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Innovation and Economic Development

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Author Info

  • Fagerberg, Jan

    ()
    (Centre for Technology, Innovation and Culture, University of Oslo)

  • Srholec, Martin

    ()
    (Centre for Technology, Innovation and Culture, University of Oslo)

  • Verspagen, Bart

    ()
    (UNU-MERIT, and Maastricht University)

Abstract

Is innovation important for development? And if so, how? One popular perception of innovation, that one meets in media every day, is that has to do with developing brand new, advanced solutions for sophisticated, well-off customers, through exploitation of the most recent advances in knowledge. Such innovation is normally seen as carried out by highly educated labour in R&D intensive companies, being large or small, with strong ties to leading centers of excellence in the scientific world. Hence innovation in this sense is a typical “first world” activity. There is, however, another way to look at innovation that goes significantly beyond the high-tech picture just described. In this broader perspective, innovation (the attempt to try out new or improved products, processes or ways to do things) is an aspect of most if not all economic activities. It includes not only technologically new products and processes but also improvements in areas such as logistics, distribution and marketing. The term may also be used for changes that are new to the local context, even if the contribution to the global knowledge frontier is negligible. In this broader sense, it is argued, innovation may be as relevant in the developing part of the world as elsewhere. The paper surveys the existing literature on the subject with a strong emphasis on recent evidence on the macro and, in particular, micro level.

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Bibliographic Info

Paper provided by United Nations University - Maastricht Economic and Social Research Institute on Innovation and Technology (MERIT) in its series MERIT Working Papers with number 032.

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Date of creation: 2009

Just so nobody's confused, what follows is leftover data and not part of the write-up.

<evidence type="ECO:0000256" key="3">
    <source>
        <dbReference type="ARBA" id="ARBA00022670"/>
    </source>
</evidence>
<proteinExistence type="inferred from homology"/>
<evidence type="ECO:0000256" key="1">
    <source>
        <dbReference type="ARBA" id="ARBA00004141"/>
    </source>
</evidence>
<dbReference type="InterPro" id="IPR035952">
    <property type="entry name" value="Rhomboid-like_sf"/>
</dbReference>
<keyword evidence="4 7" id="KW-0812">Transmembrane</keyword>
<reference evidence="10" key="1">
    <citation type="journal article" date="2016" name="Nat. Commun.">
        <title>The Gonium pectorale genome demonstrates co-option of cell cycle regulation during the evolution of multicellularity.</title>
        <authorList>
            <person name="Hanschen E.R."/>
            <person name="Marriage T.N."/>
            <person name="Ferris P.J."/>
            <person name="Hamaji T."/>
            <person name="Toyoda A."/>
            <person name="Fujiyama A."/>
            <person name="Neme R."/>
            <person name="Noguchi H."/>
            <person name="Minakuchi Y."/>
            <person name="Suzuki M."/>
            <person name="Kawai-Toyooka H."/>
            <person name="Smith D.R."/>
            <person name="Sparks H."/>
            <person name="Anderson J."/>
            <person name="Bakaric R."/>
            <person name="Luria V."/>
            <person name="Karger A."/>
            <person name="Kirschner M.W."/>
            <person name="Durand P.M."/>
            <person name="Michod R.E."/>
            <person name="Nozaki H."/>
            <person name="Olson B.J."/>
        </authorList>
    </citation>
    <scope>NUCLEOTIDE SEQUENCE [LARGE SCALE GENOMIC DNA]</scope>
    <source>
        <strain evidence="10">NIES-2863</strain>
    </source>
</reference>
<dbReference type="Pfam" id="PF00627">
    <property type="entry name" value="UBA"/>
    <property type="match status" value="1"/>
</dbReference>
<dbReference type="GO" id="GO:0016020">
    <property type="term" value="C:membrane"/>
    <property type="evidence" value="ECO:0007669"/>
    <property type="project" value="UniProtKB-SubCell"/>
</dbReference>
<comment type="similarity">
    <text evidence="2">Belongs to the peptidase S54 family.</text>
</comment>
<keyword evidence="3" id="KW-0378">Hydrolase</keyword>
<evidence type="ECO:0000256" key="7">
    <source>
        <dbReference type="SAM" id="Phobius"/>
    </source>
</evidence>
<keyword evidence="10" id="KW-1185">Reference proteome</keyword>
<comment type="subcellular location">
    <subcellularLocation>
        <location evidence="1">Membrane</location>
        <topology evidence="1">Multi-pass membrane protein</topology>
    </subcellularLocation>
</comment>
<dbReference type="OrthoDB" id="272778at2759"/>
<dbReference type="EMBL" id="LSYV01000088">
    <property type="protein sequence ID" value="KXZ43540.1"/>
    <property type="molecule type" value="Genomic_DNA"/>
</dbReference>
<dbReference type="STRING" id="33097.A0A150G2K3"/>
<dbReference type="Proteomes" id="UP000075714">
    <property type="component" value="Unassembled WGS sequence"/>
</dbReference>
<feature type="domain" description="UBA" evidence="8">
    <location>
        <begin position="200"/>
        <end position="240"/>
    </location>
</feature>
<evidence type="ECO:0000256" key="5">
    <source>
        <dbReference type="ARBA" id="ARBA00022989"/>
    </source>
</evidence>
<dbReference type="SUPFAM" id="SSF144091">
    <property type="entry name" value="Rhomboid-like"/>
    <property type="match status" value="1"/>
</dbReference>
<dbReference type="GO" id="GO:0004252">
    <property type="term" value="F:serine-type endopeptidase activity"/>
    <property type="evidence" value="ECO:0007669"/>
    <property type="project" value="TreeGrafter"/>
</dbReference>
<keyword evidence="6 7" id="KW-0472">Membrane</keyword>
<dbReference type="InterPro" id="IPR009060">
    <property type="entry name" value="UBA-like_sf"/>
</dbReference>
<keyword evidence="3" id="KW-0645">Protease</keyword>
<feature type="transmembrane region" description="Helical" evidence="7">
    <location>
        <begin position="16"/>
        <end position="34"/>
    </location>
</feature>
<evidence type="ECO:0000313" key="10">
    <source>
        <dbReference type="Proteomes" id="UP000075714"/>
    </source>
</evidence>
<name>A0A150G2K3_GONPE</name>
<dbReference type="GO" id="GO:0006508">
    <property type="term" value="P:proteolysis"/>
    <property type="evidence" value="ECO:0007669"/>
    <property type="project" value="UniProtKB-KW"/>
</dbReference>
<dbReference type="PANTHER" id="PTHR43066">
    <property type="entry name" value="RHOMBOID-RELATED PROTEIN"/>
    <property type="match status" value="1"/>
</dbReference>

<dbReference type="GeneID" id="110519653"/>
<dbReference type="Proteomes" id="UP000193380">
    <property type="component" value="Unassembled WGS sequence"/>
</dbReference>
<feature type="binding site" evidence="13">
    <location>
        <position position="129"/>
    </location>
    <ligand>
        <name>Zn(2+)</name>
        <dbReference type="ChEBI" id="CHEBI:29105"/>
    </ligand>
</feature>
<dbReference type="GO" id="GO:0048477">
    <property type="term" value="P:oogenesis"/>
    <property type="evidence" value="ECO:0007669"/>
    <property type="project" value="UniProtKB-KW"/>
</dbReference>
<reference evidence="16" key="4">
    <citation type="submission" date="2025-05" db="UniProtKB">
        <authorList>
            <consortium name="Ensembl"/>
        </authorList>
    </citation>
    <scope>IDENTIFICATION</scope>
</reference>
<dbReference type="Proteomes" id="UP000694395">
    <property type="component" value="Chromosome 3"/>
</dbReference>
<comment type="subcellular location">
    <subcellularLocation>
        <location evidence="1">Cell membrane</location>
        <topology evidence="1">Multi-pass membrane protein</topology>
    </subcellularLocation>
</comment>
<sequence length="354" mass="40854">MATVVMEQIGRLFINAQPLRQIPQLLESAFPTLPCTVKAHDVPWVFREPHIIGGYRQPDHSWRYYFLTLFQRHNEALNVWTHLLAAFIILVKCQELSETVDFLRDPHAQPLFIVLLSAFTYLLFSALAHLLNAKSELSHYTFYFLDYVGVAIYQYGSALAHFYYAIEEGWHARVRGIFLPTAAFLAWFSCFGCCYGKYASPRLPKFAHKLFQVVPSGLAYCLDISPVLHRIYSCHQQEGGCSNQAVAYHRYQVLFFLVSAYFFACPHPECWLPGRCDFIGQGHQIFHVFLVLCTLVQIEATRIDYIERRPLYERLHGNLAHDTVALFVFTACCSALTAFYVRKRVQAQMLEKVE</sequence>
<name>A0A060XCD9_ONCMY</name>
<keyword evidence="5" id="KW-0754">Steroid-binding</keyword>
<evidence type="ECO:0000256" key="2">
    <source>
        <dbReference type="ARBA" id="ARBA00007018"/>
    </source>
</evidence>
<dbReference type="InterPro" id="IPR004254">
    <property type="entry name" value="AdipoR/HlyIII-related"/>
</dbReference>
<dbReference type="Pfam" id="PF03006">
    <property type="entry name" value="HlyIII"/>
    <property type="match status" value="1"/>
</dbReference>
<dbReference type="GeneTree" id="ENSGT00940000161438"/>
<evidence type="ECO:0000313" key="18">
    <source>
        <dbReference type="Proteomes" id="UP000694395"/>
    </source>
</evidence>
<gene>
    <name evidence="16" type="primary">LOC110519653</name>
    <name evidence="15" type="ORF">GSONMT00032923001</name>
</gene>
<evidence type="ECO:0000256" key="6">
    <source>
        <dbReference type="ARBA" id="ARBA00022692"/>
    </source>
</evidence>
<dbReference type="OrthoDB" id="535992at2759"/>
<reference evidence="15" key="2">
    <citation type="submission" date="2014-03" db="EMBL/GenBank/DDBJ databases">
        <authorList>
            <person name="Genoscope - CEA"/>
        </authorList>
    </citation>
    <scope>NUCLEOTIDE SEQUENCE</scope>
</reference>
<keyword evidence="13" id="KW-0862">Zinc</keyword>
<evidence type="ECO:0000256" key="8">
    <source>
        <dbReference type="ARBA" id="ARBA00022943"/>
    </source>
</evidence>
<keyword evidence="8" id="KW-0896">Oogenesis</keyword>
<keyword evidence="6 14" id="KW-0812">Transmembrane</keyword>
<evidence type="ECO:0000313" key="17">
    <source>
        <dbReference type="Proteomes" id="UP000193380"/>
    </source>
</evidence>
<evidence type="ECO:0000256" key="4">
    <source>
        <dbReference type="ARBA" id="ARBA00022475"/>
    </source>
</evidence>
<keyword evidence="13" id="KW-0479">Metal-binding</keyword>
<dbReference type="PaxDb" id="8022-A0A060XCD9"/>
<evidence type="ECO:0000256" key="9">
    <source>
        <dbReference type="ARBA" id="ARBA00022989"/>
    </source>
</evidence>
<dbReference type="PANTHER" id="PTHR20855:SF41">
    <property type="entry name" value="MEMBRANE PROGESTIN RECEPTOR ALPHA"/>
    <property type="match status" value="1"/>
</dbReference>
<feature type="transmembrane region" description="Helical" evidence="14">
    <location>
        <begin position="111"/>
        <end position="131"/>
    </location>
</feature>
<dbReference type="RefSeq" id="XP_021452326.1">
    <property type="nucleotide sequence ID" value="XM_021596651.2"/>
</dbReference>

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Handle: RePEc:unm:unumer:2009032

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Keywords: innovation and development; innovation capabilities; technology transfer;

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References

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Citations

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Cited by:
  1. Gustavo Crespi & Pluvia Zuniga, 2010. "Innovation and Productivity - Evidence from Six Latin American Countries," Research Department Publications 4690, Inter-American Development Bank, Research Department.
  2. Alessandro Nuvolari & Michelangelo Vasta, 2012. "The Ghost in the Attic? The Italian National Innovation System in Historical Perspective, 1861-2011," Department of Economics University of Siena 665, Department of Economics, University of Siena.
  3. Tomohiro MACHIKITA & Masatsugu TSUJI & Yasushi UEKI, 2010. "How ICTs Raise Manufacturing Performance: Firm-level Evidence in Southeast Asia," Working Papers DP-2010-07, Economic Research Institute for ASEAN and East Asia (ERIA).
  4. Holger Herz & Daniel Schunk & Christian Zehnder, 2013. "How do judgmental overconfidence and overoptimism shape innovative activity?," ECON - Working Papers 106, Department of Economics - University of Zurich, revised Nov 2013.
  5. M. Constanza Demmel & Juan A. Máñez & María E. Rochina-Barrachina & Juan A. Sanchis-Llopis, 2013. "Innovation and productivity: evidence for 4 Latin American countries manufacturing industry," Working Papers 1307, Department of Applied Economics II, Universidad de Valencia.
  6. Juliane Brach & Willem Spanjers, 2012. "Political Ambiguity and Economic Development: The MENA Countries Pre-Commercial Procurement of Innovation," Working Papers 2012/39, Maastricht School of Management.
  7. Krzysztof Szczygielski & Wojciech Grabowski & Richard Woodward, 2013. "External vs Internal Determinants of Firm Technology Strategy:Evidence from the Polish Services Sector," CASE Network Studies and Analyses 0454, CASE-Center for Social and Economic Research.
  8. Juliane Brach & Willem Spanjers, 2012. "Political Ambiguity and Economic Development: The MENA Countries," Working Paper Series 66_12, The Rimini Centre for Economic Analysis.
  9. Watu Wamae, 2006. "Why Technological Spillovers elude Developing Countries A Dynamic Non-linear Model," DRUID Working Papers 06-02, DRUID, Copenhagen Business School, Department of Industrial Economics and Strategy/Aalborg University, Department of Business Studies.
  10. Münich, Daniel & Srholec, Martin & Moritz, Michael & Schäffler, Johannes, 2012. "Mothers and Daughters: Heterogeneity of German direct investments in the Czech Republic. Evidence from the IAB-ReLOC survey," IAB Discussion Paper 201217, Institut für Arbeitsmarkt- und Berufsforschung (IAB), Nürnberg [Institute for Employment Research, Nuremberg, Germany].

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